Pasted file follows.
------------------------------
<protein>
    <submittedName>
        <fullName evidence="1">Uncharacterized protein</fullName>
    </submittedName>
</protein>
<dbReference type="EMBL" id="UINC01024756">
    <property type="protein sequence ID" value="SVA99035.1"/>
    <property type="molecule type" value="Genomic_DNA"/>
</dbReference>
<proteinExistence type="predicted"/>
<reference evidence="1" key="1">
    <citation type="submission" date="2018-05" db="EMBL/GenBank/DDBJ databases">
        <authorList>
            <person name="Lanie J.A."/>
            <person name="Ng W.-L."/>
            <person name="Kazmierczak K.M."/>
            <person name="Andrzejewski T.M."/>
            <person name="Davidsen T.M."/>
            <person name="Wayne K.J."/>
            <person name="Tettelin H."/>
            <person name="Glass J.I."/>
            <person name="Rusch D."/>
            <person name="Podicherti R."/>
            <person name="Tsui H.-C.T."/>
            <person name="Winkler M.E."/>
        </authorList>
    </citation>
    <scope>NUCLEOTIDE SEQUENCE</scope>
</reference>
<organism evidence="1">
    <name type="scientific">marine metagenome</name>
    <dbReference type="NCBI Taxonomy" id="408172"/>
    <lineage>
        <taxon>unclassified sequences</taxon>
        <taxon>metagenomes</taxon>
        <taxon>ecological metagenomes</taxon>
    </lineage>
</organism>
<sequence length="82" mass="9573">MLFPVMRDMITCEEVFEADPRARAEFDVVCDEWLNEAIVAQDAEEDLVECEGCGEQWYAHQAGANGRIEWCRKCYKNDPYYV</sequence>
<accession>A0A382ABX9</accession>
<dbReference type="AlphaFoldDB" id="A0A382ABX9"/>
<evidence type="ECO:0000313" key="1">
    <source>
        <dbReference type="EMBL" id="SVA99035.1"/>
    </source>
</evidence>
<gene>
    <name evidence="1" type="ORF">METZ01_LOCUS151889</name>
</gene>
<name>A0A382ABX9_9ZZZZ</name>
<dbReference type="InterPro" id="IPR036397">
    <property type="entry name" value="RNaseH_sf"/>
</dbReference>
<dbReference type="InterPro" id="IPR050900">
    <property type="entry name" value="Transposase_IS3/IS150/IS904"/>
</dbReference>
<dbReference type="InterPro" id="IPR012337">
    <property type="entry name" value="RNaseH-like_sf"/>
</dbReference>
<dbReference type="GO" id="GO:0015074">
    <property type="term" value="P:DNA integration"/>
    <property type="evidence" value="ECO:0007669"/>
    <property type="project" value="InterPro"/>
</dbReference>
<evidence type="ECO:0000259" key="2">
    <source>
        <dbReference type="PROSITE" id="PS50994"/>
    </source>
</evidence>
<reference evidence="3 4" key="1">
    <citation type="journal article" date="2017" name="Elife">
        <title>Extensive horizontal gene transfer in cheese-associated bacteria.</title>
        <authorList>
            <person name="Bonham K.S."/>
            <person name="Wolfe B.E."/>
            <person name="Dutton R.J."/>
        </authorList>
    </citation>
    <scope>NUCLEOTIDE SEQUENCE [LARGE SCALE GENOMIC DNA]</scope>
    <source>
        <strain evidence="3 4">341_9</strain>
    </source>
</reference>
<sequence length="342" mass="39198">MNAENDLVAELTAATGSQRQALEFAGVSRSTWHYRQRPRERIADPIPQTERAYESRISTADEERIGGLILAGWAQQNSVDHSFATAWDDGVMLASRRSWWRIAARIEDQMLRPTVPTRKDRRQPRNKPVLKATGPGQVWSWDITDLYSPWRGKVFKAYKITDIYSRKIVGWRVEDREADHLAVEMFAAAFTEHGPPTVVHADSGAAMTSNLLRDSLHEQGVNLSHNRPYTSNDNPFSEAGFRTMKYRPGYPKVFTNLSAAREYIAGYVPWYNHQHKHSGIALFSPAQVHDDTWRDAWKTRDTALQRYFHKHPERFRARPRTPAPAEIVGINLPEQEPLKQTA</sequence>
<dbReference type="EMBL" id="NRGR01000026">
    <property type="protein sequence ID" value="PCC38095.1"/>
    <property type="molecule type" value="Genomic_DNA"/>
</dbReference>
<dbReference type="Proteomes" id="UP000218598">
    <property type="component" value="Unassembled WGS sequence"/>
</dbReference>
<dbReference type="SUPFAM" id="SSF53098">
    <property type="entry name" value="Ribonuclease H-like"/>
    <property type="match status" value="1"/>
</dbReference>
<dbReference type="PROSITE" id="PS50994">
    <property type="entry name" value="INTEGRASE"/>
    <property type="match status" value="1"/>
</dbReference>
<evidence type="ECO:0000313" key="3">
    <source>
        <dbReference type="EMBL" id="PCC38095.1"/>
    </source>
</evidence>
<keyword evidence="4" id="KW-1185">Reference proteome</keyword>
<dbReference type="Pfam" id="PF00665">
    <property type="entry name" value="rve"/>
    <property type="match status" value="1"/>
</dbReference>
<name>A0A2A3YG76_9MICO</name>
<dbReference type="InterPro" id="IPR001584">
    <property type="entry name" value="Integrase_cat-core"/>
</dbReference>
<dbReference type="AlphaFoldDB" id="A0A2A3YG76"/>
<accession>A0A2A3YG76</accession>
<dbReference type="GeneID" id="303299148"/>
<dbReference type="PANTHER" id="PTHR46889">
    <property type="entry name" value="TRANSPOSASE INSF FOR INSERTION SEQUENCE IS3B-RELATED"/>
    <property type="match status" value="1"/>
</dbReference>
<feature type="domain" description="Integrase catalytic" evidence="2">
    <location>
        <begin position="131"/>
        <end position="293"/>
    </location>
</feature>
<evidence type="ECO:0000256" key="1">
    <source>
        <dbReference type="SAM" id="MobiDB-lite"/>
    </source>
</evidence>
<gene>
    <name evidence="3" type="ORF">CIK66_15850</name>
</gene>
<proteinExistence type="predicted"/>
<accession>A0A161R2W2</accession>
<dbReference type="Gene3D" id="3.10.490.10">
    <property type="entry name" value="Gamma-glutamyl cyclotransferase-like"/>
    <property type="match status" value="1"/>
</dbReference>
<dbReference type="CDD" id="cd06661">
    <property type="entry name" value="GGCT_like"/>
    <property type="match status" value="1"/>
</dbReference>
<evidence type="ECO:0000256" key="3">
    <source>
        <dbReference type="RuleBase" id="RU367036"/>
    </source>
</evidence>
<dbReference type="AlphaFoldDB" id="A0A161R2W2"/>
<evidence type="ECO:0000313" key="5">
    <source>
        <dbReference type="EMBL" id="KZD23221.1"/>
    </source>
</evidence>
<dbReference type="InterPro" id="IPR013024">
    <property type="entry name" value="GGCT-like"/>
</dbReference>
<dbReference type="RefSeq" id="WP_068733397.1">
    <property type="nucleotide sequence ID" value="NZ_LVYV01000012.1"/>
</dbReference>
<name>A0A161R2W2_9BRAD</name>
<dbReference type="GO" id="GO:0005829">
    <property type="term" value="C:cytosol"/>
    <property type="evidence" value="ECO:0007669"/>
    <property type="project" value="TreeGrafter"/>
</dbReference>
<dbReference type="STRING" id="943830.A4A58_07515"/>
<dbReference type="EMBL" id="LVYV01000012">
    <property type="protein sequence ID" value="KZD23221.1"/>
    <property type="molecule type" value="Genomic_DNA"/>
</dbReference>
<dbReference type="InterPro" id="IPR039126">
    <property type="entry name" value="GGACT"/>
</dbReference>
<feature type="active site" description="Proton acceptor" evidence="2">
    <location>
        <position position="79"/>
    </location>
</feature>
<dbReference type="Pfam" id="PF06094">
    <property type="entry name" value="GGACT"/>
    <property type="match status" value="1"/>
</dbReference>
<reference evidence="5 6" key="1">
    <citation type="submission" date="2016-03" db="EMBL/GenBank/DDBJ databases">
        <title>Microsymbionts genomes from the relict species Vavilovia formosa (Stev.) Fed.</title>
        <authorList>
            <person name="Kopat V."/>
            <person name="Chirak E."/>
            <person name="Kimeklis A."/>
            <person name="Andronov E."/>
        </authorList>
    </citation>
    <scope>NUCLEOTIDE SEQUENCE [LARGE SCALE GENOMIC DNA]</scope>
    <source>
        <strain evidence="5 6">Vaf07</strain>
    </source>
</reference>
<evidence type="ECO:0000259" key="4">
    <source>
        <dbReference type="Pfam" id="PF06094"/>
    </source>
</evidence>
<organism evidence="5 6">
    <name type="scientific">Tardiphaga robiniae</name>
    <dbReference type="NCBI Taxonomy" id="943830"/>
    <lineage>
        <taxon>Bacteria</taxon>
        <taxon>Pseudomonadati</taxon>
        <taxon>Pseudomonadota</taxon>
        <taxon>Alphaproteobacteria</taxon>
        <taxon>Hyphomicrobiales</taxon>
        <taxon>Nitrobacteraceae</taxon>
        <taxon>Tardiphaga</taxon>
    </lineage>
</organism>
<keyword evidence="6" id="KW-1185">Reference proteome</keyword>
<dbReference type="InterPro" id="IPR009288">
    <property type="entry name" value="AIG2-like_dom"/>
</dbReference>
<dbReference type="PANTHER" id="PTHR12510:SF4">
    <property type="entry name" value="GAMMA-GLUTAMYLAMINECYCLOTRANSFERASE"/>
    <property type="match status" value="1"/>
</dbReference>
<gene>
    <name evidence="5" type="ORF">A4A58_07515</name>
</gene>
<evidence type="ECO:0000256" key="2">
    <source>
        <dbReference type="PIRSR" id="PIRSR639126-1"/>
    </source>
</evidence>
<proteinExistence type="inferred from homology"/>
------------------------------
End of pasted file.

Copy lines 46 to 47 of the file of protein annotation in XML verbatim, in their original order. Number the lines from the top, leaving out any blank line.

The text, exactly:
</evidence>
<gene>